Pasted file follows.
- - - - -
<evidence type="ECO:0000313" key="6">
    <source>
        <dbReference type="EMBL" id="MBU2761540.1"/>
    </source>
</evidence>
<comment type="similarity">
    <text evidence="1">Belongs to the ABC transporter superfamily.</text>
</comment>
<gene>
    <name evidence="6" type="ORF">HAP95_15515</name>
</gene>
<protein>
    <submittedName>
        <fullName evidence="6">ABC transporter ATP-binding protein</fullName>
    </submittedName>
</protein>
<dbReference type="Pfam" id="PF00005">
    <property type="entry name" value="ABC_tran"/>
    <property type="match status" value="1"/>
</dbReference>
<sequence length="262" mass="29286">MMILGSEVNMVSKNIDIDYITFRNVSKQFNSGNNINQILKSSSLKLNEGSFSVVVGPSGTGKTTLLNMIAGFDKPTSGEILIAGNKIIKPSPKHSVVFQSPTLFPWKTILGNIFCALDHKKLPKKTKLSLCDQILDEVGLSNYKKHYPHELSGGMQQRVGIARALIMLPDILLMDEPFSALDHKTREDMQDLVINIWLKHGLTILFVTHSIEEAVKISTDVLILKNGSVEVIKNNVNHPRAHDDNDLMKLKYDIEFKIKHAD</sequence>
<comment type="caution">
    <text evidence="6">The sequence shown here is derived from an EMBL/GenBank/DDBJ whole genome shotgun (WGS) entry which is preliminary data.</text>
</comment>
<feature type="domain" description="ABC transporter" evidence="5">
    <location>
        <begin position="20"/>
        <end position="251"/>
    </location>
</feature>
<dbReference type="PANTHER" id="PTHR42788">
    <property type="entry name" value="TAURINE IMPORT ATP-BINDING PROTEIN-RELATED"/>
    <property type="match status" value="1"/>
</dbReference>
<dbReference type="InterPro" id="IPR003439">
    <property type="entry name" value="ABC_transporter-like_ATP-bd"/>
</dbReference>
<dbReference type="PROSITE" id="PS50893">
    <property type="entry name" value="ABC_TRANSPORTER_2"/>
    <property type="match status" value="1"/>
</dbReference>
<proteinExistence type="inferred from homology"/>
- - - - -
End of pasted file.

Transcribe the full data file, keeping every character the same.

<evidence type="ECO:0000313" key="6">
    <source>
        <dbReference type="EMBL" id="MBU2761540.1"/>
    </source>
</evidence>
<comment type="similarity">
    <text evidence="1">Belongs to the ABC transporter superfamily.</text>
</comment>
<gene>
    <name evidence="6" type="ORF">HAP95_15515</name>
</gene>
<protein>
    <submittedName>
        <fullName evidence="6">ABC transporter ATP-binding protein</fullName>
    </submittedName>
</protein>
<dbReference type="Pfam" id="PF00005">
    <property type="entry name" value="ABC_tran"/>
    <property type="match status" value="1"/>
</dbReference>
<sequence length="262" mass="29286">MMILGSEVNMVSKNIDIDYITFRNVSKQFNSGNNINQILKSSSLKLNEGSFSVVVGPSGTGKTTLLNMIAGFDKPTSGEILIAGNKIIKPSPKHSVVFQSPTLFPWKTILGNIFCALDHKKLPKKTKLSLCDQILDEVGLSNYKKHYPHELSGGMQQRVGIARALIMLPDILLMDEPFSALDHKTREDMQDLVINIWLKHGLTILFVTHSIEEAVKISTDVLILKNGSVEVIKNNVNHPRAHDDNDLMKLKYDIEFKIKHAD</sequence>
<comment type="caution">
    <text evidence="6">The sequence shown here is derived from an EMBL/GenBank/DDBJ whole genome shotgun (WGS) entry which is preliminary data.</text>
</comment>
<feature type="domain" description="ABC transporter" evidence="5">
    <location>
        <begin position="20"/>
        <end position="251"/>
    </location>
</feature>
<dbReference type="PANTHER" id="PTHR42788">
    <property type="entry name" value="TAURINE IMPORT ATP-BINDING PROTEIN-RELATED"/>
    <property type="match status" value="1"/>
</dbReference>
<dbReference type="InterPro" id="IPR003439">
    <property type="entry name" value="ABC_transporter-like_ATP-bd"/>
</dbReference>
<dbReference type="PROSITE" id="PS50893">
    <property type="entry name" value="ABC_TRANSPORTER_2"/>
    <property type="match status" value="1"/>
</dbReference>
<proteinExistence type="inferred from homology"/>